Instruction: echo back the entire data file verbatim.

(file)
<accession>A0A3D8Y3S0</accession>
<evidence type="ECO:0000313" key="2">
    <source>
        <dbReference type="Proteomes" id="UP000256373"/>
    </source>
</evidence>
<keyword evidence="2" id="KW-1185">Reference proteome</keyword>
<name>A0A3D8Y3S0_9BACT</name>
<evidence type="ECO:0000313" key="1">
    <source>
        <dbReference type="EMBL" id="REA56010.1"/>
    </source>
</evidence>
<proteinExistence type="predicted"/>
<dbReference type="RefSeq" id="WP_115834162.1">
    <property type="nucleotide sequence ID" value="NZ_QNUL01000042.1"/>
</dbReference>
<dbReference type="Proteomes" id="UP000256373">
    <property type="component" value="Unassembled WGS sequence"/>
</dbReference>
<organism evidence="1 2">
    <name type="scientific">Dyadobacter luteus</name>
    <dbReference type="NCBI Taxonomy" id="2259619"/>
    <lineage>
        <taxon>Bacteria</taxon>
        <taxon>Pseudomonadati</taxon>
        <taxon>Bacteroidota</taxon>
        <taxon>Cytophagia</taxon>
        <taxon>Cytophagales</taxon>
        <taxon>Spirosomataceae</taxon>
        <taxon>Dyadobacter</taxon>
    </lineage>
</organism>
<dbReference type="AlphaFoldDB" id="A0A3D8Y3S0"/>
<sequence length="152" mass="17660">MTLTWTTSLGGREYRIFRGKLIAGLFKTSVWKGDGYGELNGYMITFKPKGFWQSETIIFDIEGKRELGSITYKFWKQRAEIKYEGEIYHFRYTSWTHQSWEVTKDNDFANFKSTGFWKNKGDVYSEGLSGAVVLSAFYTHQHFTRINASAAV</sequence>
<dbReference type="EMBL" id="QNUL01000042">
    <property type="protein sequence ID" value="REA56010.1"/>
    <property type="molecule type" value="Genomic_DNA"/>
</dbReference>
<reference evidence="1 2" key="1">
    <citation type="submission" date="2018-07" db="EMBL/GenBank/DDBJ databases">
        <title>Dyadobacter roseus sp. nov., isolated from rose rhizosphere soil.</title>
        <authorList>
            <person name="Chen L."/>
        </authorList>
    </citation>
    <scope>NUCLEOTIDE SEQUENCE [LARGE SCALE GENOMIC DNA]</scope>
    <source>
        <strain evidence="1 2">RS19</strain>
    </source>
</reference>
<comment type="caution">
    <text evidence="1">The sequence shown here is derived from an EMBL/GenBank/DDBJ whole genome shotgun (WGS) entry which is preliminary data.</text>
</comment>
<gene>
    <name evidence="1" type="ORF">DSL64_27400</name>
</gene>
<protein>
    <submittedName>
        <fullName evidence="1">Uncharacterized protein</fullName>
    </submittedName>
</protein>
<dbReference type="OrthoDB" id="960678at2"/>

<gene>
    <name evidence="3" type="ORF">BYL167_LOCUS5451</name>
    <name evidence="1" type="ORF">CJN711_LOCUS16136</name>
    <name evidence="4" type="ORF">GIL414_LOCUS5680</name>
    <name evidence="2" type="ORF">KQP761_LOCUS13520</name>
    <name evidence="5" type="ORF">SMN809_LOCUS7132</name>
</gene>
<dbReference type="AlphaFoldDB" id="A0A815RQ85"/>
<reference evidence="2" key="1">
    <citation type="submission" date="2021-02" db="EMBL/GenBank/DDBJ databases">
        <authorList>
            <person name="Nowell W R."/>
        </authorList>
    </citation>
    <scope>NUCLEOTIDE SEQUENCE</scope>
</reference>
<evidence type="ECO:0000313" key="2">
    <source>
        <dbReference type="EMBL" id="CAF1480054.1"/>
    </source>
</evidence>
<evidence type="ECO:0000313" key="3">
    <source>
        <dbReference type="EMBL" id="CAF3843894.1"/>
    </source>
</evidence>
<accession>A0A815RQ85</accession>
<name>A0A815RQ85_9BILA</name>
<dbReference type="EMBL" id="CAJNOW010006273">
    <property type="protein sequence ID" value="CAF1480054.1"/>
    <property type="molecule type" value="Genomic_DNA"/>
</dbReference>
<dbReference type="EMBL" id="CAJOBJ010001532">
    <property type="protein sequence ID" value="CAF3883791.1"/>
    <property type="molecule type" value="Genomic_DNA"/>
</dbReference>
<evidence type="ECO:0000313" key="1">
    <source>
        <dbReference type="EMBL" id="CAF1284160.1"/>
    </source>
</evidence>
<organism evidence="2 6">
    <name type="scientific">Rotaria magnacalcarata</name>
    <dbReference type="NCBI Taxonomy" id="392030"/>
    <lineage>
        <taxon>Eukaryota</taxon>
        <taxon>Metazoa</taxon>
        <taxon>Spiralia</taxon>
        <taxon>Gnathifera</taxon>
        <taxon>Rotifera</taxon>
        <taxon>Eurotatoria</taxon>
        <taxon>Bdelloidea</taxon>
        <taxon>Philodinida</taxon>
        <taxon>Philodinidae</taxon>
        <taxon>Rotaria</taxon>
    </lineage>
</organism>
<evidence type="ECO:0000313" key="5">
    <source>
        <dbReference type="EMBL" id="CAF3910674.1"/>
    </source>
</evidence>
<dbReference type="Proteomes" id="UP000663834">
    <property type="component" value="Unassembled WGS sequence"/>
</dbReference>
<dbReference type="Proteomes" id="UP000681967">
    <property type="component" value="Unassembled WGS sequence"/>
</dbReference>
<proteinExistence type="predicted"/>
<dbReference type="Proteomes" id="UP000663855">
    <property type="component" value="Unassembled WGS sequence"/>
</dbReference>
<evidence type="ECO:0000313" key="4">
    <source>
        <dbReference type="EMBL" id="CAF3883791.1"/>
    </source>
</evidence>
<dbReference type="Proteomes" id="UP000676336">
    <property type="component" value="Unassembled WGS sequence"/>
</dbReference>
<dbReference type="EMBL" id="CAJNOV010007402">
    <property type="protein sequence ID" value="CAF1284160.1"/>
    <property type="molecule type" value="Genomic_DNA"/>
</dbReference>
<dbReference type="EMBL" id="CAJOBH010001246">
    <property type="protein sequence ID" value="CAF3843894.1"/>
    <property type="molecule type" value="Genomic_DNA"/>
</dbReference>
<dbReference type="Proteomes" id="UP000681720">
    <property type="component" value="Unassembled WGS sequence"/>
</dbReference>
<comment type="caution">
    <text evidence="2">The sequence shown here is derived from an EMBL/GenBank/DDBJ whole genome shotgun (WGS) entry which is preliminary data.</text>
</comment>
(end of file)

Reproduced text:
<accession>A0A3D8Y3S0</accession>
<evidence type="ECO:0000313" key="2">
    <source>
        <dbReference type="Proteomes" id="UP000256373"/>
    </source>
</evidence>
<keyword evidence="2" id="KW-1185">Reference proteome</keyword>
<name>A0A3D8Y3S0_9BACT</name>
<evidence type="ECO:0000313" key="1">
    <source>
        <dbReference type="EMBL" id="REA56010.1"/>
    </source>
</evidence>
<proteinExistence type="predicted"/>
<dbReference type="RefSeq" id="WP_115834162.1">
    <property type="nucleotide sequence ID" value="NZ_QNUL01000042.1"/>
</dbReference>
<dbReference type="Proteomes" id="UP000256373">
    <property type="component" value="Unassembled WGS sequence"/>
</dbReference>
<organism evidence="1 2">
    <name type="scientific">Dyadobacter luteus</name>
    <dbReference type="NCBI Taxonomy" id="2259619"/>
    <lineage>
        <taxon>Bacteria</taxon>
        <taxon>Pseudomonadati</taxon>
        <taxon>Bacteroidota</taxon>
        <taxon>Cytophagia</taxon>
        <taxon>Cytophagales</taxon>
        <taxon>Spirosomataceae</taxon>
        <taxon>Dyadobacter</taxon>
    </lineage>
</organism>
<dbReference type="AlphaFoldDB" id="A0A3D8Y3S0"/>
<sequence length="152" mass="17660">MTLTWTTSLGGREYRIFRGKLIAGLFKTSVWKGDGYGELNGYMITFKPKGFWQSETIIFDIEGKRELGSITYKFWKQRAEIKYEGEIYHFRYTSWTHQSWEVTKDNDFANFKSTGFWKNKGDVYSEGLSGAVVLSAFYTHQHFTRINASAAV</sequence>
<dbReference type="EMBL" id="QNUL01000042">
    <property type="protein sequence ID" value="REA56010.1"/>
    <property type="molecule type" value="Genomic_DNA"/>
</dbReference>
<reference evidence="1 2" key="1">
    <citation type="submission" date="2018-07" db="EMBL/GenBank/DDBJ databases">
        <title>Dyadobacter roseus sp. nov., isolated from rose rhizosphere soil.</title>
        <authorList>
            <person name="Chen L."/>
        </authorList>
    </citation>
    <scope>NUCLEOTIDE SEQUENCE [LARGE SCALE GENOMIC DNA]</scope>
    <source>
        <strain evidence="1 2">RS19</strain>
    </source>
</reference>
<comment type="caution">
    <text evidence="1">The sequence shown here is derived from an EMBL/GenBank/DDBJ whole genome shotgun (WGS) entry which is preliminary data.</text>
</comment>
<gene>
    <name evidence="1" type="ORF">DSL64_27400</name>
</gene>
<protein>
    <submittedName>
        <fullName evidence="1">Uncharacterized protein</fullName>
    </submittedName>
</protein>
<dbReference type="OrthoDB" id="960678at2"/>

<gene>
    <name evidence="3" type="ORF">BYL167_LOCUS5451</name>
    <name evidence="1" type="ORF">CJN711_LOCUS16136</name>
    <name evidence="4" type="ORF">GIL414_LOCUS5680</name>
    <name evidence="2" type="ORF">KQP761_LOCUS13520</name>
    <name evidence="5" type="ORF">SMN809_LOCUS7132</name>
</gene>
<dbReference type="AlphaFoldDB" id="A0A815RQ85"/>
<reference evidence="2" key="1">
    <citation type="submission" date="2021-02" db="EMBL/GenBank/DDBJ databases">
        <authorList>
            <person name="Nowell W R."/>
        </authorList>
    </citation>
    <scope>NUCLEOTIDE SEQUENCE</scope>
</reference>
<evidence type="ECO:0000313" key="2">
    <source>
        <dbReference type="EMBL" id="CAF1480054.1"/>
    </source>
</evidence>
<evidence type="ECO:0000313" key="3">
    <source>
        <dbReference type="EMBL" id="CAF3843894.1"/>
    </source>
</evidence>
<accession>A0A815RQ85</accession>
<name>A0A815RQ85_9BILA</name>
<dbReference type="EMBL" id="CAJNOW010006273">
    <property type="protein sequence ID" value="CAF1480054.1"/>
    <property type="molecule type" value="Genomic_DNA"/>
</dbReference>
<dbReference type="EMBL" id="CAJOBJ010001532">
    <property type="protein sequence ID" value="CAF3883791.1"/>
    <property type="molecule type" value="Genomic_DNA"/>
</dbReference>
<evidence type="ECO:0000313" key="1">
    <source>
        <dbReference type="EMBL" id="CAF1284160.1"/>
    </source>
</evidence>
<organism evidence="2 6">
    <name type="scientific">Rotaria magnacalcarata</name>
    <dbReference type="NCBI Taxonomy" id="392030"/>
    <lineage>
        <taxon>Eukaryota</taxon>
        <taxon>Metazoa</taxon>
        <taxon>Spiralia</taxon>
        <taxon>Gnathifera</taxon>
        <taxon>Rotifera</taxon>
        <taxon>Eurotatoria</taxon>
        <taxon>Bdelloidea</taxon>
        <taxon>Philodinida</taxon>
        <taxon>Philodinidae</taxon>
        <taxon>Rotaria</taxon>
    </lineage>
</organism>
<evidence type="ECO:0000313" key="5">
    <source>
        <dbReference type="EMBL" id="CAF3910674.1"/>
    </source>
</evidence>
<dbReference type="Proteomes" id="UP000663834">
    <property type="component" value="Unassembled WGS sequence"/>
</dbReference>
<dbReference type="Proteomes" id="UP000681967">
    <property type="component" value="Unassembled WGS sequence"/>
</dbReference>
<proteinExistence type="predicted"/>
<dbReference type="Proteomes" id="UP000663855">
    <property type="component" value="Unassembled WGS sequence"/>
</dbReference>
<evidence type="ECO:0000313" key="4">
    <source>
        <dbReference type="EMBL" id="CAF3883791.1"/>
    </source>
</evidence>
<dbReference type="Proteomes" id="UP000676336">
    <property type="component" value="Unassembled WGS sequence"/>
</dbReference>
<dbReference type="EMBL" id="CAJNOV010007402">
    <property type="protein sequence ID" value="CAF1284160.1"/>
    <property type="molecule type" value="Genomic_DNA"/>
</dbReference>
<dbReference type="EMBL" id="CAJOBH010001246">
    <property type="protein sequence ID" value="CAF3843894.1"/>
    <property type="molecule type" value="Genomic_DNA"/>
</dbReference>
<dbReference type="Proteomes" id="UP000681720">
    <property type="component" value="Unassembled WGS sequence"/>
</dbReference>
<comment type="caution">
    <text evidence="2">The sequence shown here is derived from an EMBL/GenBank/DDBJ whole genome shotgun (WGS) entry which is preliminary data.</text>
</comment>